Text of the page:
For many mixtures, the relative volatility increases with decreasing pressure [2, 3]. As a consequence, lower pressure operation can be used to achieve the same product purity at lower reflux ratios and with lower energy requirements. However, condensation of the overhead vapors with cooling water or air at approx. 35 °C is a limit for the operating pressure decrease. Alternatively other cooling media like chilled water or refrigerants can be used for the condensation, but these are usually more expensive than cooling water. Additionally, the heat transfer conditions of the reboiler and the condenser will change. A pressure decrease will also cause the volume flow of the vapor phase in the column to increase, influencing the capacity of the column. Consequently, detailed considerations and calculations are usually required for a large decrease of the operating pressure. Therefore, for existing columns typically smaller pressure reductions are realized.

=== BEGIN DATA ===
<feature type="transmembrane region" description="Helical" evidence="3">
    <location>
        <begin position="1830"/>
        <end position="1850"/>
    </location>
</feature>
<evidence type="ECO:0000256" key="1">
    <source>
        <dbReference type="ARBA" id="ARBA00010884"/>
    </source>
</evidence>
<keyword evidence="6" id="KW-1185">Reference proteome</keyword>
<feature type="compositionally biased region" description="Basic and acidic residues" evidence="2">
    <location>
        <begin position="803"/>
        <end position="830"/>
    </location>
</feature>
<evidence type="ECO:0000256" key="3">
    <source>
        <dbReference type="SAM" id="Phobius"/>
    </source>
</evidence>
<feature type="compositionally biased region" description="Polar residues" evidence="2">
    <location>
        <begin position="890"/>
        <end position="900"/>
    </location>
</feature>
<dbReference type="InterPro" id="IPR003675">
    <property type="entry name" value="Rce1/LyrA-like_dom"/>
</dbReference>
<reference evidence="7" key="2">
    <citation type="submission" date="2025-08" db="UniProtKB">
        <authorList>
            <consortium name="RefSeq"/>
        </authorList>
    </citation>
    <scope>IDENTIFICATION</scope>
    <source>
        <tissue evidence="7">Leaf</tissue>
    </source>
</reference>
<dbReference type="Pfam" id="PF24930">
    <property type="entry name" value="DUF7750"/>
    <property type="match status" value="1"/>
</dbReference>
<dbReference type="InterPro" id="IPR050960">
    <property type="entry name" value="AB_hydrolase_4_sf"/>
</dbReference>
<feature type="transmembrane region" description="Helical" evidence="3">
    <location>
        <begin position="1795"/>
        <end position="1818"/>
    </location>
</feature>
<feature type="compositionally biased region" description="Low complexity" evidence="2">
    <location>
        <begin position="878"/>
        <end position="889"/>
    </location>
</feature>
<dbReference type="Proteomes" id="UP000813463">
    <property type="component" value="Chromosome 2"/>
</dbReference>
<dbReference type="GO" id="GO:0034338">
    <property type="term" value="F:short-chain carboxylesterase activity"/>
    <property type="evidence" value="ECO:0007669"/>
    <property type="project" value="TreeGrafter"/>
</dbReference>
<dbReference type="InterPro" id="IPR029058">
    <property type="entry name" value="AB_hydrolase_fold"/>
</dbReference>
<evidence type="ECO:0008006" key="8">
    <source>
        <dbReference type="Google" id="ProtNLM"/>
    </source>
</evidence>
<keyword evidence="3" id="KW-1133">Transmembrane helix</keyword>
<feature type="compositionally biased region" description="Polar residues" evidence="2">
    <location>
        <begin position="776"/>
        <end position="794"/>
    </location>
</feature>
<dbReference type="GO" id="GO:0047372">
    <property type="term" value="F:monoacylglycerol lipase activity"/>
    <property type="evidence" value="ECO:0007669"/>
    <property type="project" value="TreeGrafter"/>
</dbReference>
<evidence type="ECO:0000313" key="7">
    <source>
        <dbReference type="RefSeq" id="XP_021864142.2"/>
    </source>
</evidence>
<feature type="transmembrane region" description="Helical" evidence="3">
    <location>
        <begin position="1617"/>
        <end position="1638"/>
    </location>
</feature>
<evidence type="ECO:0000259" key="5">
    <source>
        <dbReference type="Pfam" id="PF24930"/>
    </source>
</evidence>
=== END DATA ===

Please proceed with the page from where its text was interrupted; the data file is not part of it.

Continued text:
On the other hand, operation at increased pressure can enable a more effective recovery of waste heat due to the higher condensation temperature at the condenser, although the column may require more energy.
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